Saturday, September 01, 2007

Another Blast From The Past

When one thinks of 60s music, one can point to a broad array of sounds that graced the radio waves during that entire decade. In fact, music evolved very quickly in that time of history. What was the signature sound in the early 60s, soon became passe after short while. Restless music fans were always wanting a new sound and there was no shortage of artists that were willing to give it to them.

As Rock and Roll from the 50s drove the parents wild, the 60s did even more so. Once a certain sound became mainstream, it was out. And it didn't take long. Technology was partially responsible. But on the other part, I would call it a "renaissance of creativity". In the late 60s, one band fit this mold as good as any. The Doors.

The sad thing about their short career is the way that Jim Morrison was not able to handle the pressure of becoming a superstar, as quickly as he did. I am sure the drug use didn't help much, but underlying the whole meltdown was a deep depression. I think his lyrics, many times bear this assessment out.

The first song has been a staple in the music world for years and is one of the more recognizable melodies that can be done by any kind of musician, in any genre, and still sound good. Here is a live version of Rolling Stone's #35 Greatest Song Of All Time, Light my Fire:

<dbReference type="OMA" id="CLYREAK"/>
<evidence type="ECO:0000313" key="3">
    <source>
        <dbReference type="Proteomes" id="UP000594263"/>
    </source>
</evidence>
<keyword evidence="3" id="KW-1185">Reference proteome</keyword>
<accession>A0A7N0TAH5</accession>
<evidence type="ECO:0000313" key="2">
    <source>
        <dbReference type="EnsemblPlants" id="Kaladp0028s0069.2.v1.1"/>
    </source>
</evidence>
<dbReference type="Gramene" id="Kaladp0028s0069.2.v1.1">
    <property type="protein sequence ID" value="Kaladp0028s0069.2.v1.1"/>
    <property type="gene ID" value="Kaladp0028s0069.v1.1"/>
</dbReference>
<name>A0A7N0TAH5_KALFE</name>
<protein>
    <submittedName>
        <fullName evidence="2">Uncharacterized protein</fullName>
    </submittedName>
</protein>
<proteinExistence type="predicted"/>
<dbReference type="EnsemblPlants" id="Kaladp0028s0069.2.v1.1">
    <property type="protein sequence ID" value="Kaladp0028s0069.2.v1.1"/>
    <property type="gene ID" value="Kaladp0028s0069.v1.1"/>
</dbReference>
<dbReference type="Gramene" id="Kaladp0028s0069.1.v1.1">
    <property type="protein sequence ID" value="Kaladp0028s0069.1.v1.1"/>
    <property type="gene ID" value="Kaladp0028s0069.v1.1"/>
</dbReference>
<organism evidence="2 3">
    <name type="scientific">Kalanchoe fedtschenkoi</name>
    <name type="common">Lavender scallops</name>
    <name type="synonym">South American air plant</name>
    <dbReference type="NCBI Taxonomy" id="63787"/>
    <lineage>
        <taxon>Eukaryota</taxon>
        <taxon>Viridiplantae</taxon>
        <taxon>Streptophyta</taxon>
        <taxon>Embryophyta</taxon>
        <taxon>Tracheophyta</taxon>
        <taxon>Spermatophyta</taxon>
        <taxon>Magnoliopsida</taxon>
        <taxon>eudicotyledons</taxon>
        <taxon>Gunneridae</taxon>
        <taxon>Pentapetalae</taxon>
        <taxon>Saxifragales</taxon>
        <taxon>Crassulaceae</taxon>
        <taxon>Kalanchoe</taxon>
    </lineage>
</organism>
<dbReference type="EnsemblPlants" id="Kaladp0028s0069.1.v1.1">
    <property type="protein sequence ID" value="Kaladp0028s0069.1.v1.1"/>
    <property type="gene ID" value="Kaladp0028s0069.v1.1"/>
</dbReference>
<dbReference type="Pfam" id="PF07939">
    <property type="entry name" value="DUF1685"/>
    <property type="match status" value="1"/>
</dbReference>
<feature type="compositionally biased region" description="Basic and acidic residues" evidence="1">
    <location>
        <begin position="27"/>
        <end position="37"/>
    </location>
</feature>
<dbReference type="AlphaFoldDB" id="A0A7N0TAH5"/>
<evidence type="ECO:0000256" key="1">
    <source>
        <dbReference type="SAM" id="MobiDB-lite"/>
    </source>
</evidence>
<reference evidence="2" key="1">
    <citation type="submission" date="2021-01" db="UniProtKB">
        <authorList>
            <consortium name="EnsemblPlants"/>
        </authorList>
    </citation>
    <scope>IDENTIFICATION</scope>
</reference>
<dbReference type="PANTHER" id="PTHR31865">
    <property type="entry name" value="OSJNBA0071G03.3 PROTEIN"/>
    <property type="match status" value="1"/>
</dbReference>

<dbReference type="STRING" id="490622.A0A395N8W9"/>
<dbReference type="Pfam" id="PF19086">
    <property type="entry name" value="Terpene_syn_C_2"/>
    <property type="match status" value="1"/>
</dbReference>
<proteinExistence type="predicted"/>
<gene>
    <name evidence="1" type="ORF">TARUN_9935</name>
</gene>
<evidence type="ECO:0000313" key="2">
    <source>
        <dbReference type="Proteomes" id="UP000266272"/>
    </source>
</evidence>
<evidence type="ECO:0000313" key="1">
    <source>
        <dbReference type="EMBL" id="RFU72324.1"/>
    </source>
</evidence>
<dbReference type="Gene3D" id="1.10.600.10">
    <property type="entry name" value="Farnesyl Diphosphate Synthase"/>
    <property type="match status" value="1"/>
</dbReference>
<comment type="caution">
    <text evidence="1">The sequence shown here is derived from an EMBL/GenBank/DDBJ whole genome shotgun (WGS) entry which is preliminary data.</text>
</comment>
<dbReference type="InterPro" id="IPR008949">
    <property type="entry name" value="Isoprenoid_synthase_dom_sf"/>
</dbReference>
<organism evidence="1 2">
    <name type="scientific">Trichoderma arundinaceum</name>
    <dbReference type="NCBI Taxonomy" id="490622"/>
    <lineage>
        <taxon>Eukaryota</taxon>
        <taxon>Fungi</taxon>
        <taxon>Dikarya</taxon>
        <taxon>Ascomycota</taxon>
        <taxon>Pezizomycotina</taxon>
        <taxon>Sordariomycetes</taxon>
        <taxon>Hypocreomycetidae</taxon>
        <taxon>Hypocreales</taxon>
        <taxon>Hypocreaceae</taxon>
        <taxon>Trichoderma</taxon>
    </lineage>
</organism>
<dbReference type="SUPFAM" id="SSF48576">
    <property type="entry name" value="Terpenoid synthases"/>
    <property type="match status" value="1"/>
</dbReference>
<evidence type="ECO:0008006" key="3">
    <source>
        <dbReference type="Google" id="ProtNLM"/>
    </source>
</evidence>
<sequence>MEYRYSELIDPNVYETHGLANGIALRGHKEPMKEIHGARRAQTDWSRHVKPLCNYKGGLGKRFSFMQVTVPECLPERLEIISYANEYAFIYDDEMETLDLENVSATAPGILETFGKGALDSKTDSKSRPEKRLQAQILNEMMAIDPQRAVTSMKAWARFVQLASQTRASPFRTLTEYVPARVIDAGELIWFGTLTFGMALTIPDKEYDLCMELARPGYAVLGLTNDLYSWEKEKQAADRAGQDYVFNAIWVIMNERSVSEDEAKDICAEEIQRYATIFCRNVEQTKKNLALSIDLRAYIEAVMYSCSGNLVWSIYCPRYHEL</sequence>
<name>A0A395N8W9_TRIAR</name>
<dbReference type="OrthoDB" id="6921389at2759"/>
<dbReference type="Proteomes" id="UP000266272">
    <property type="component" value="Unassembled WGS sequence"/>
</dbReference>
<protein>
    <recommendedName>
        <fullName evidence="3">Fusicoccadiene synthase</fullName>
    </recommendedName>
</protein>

Next up comes one of my favorites, if I had to pick any. The song blended an outstanding arrangement of the background instrumentation that had yet to be perfected at that time. But this really pushed the boundaries, so much that horns and strings became more frequent, after this next performance was aired on prime-time TV. It's one that really showcases the deep musical talent of the musicians in the band. Here is Touch Me:

When I wander into some strange situations, often this next song comes to mind. Strangely enough, it's a depressing set of lyrics set to a happy-sounding tune. Hmmm...very strange, indeed.

Here is
People Are Strange:

Just when it looked like the creativity had already reached its natural crescendo, then came the transition to the 70s, particularly 1971.

One of the best songs I think I had heard up to that point in my life was off the LA Woman album. It was a relaxing little tune that I would sometimes hear late at night on the radio, in my room, playing cards with my younger brother before hitting the sack for the night. But, once I learned the lyrics were about a serial killer, it got an eerie feel to it. (Didn't listen to it at night so much, after that.)

Had the lyrics been about anything different, you'd think that the new age genre was being invented, with that song. Here's
Riders On The Storm:

Enjoy, and have a safe holiday weekend.

1 comment:

Rocket said...

I love this one

Check out a young David Crosby and Chris Hillman's hair

Poor Gene Clark

What a voice